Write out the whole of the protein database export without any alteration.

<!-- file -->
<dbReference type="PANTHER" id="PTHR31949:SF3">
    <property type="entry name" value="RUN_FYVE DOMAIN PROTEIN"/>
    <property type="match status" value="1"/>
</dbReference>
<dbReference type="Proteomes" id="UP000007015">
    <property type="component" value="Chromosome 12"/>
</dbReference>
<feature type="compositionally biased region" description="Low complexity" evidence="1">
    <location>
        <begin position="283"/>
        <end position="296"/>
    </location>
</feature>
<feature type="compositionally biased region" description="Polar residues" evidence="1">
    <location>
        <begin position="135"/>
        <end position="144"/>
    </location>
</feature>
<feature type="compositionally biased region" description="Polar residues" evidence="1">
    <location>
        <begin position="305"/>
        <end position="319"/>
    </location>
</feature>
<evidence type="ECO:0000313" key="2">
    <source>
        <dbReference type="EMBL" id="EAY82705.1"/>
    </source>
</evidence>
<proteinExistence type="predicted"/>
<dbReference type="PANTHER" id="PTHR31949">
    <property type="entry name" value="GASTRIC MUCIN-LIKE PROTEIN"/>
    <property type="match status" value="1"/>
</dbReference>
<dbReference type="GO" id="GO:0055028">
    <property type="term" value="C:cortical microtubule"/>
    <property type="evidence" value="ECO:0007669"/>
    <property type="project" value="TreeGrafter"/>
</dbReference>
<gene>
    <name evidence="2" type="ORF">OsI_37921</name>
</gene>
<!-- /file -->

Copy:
<dbReference type="PANTHER" id="PTHR31949:SF3">
    <property type="entry name" value="RUN_FYVE DOMAIN PROTEIN"/>
    <property type="match status" value="1"/>
</dbReference>
<dbReference type="Proteomes" id="UP000007015">
    <property type="component" value="Chromosome 12"/>
</dbReference>
<feature type="compositionally biased region" description="Low complexity" evidence="1">
    <location>
        <begin position="283"/>
        <end position="296"/>
    </location>
</feature>
<feature type="compositionally biased region" description="Polar residues" evidence="1">
    <location>
        <begin position="135"/>
        <end position="144"/>
    </location>
</feature>
<feature type="compositionally biased region" description="Polar residues" evidence="1">
    <location>
        <begin position="305"/>
        <end position="319"/>
    </location>
</feature>
<evidence type="ECO:0000313" key="2">
    <source>
        <dbReference type="EMBL" id="EAY82705.1"/>
    </source>
</evidence>
<proteinExistence type="predicted"/>
<dbReference type="PANTHER" id="PTHR31949">
    <property type="entry name" value="GASTRIC MUCIN-LIKE PROTEIN"/>
    <property type="match status" value="1"/>
</dbReference>
<dbReference type="GO" id="GO:0055028">
    <property type="term" value="C:cortical microtubule"/>
    <property type="evidence" value="ECO:0007669"/>
    <property type="project" value="TreeGrafter"/>
</dbReference>
<gene>
    <name evidence="2" type="ORF">OsI_37921</name>
</gene>